19 November, 2010
We were thrilled to see all the energy and enthusiasm at the Guardian’s Social Enterprise summit on Tuesday this week. Discussions were lively and well balanced, although all inevitably centred on the big issue – how do we build an internationally renowned social enterprise sector in an age of financial uncertainty and risk-aversion? Answers were offered from a range of perspectives, and acknowledgement made of the efforts that have got us this far. By no means are we starting from year zero on this, as was recognised by a number of speakers, but there is a long way to go before social enterprises, combining the best of the public, voluntary and private sectors, are in a position to play the role that the government wants them to.
One of the strongest themes of the day was the need for social enterprises to be able to provide clear and powerful evidence of their impact. Investment in this is crucial in attracting funding, building support and winning contracts. It can be a bit of a chicken and egg scenario of course – if you don’t have the money to do the work, you can’t demonstrate any outcomes, and if you can’t demonstrate outcomes you will struggle to get the funding. But as was clear on Tuesday there is great work already happening, often on a small scale, and demonstrating the value of that work will be the only way to expand it and roll it out more widely.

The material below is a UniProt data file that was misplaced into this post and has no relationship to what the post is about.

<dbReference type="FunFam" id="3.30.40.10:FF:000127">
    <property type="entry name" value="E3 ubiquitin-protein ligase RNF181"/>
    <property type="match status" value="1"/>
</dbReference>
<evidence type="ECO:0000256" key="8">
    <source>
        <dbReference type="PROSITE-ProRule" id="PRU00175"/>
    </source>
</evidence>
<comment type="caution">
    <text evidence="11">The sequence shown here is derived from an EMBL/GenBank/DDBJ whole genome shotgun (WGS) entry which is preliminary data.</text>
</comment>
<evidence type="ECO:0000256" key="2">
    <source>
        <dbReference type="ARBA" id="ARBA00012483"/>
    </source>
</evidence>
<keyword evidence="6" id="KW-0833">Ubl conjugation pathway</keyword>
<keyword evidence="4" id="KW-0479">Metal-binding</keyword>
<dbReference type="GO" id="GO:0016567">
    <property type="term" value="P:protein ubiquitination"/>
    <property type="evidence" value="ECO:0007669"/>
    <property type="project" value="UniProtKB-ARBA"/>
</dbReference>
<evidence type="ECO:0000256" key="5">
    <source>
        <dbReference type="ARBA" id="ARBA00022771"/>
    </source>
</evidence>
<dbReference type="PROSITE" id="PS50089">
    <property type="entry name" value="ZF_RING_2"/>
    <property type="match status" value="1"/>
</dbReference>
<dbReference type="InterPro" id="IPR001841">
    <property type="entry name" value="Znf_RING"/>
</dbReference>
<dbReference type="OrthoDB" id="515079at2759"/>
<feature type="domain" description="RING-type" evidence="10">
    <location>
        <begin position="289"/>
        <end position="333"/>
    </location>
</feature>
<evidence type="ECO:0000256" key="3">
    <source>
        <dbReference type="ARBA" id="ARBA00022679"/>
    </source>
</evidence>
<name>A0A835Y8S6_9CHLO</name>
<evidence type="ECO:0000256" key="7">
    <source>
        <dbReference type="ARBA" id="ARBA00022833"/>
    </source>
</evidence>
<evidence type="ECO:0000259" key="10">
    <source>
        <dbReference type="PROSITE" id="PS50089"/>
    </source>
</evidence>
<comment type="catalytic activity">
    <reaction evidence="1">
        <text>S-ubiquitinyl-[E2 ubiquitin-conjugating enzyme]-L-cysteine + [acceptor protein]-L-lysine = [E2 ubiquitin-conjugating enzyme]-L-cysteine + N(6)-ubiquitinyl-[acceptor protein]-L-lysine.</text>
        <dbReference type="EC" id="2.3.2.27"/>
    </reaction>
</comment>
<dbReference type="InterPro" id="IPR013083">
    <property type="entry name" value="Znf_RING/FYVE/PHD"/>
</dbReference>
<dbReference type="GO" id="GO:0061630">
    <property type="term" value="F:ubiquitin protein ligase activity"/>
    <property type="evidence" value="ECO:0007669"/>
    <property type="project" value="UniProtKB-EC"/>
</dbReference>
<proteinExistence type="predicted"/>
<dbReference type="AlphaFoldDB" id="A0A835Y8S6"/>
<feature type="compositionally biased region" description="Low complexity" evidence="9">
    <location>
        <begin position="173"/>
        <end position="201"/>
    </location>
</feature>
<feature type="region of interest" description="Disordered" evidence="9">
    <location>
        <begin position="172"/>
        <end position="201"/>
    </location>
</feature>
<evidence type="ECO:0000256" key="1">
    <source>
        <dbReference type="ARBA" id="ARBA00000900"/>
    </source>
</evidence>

Demonstrating impact isn’t just about detailed evaluation reports and Social Return on Investment (SROI) models – it’s about telling powerful stories and sharing experiences. This can be done in many ways – through written materials, video, audio, or photography – but it must be done in a way that will resonate with the target audience, be they commissioners, potential investors, customers, service users, partners or policy influencers. It’s those stories that will drive the sector towards reaching its full potential.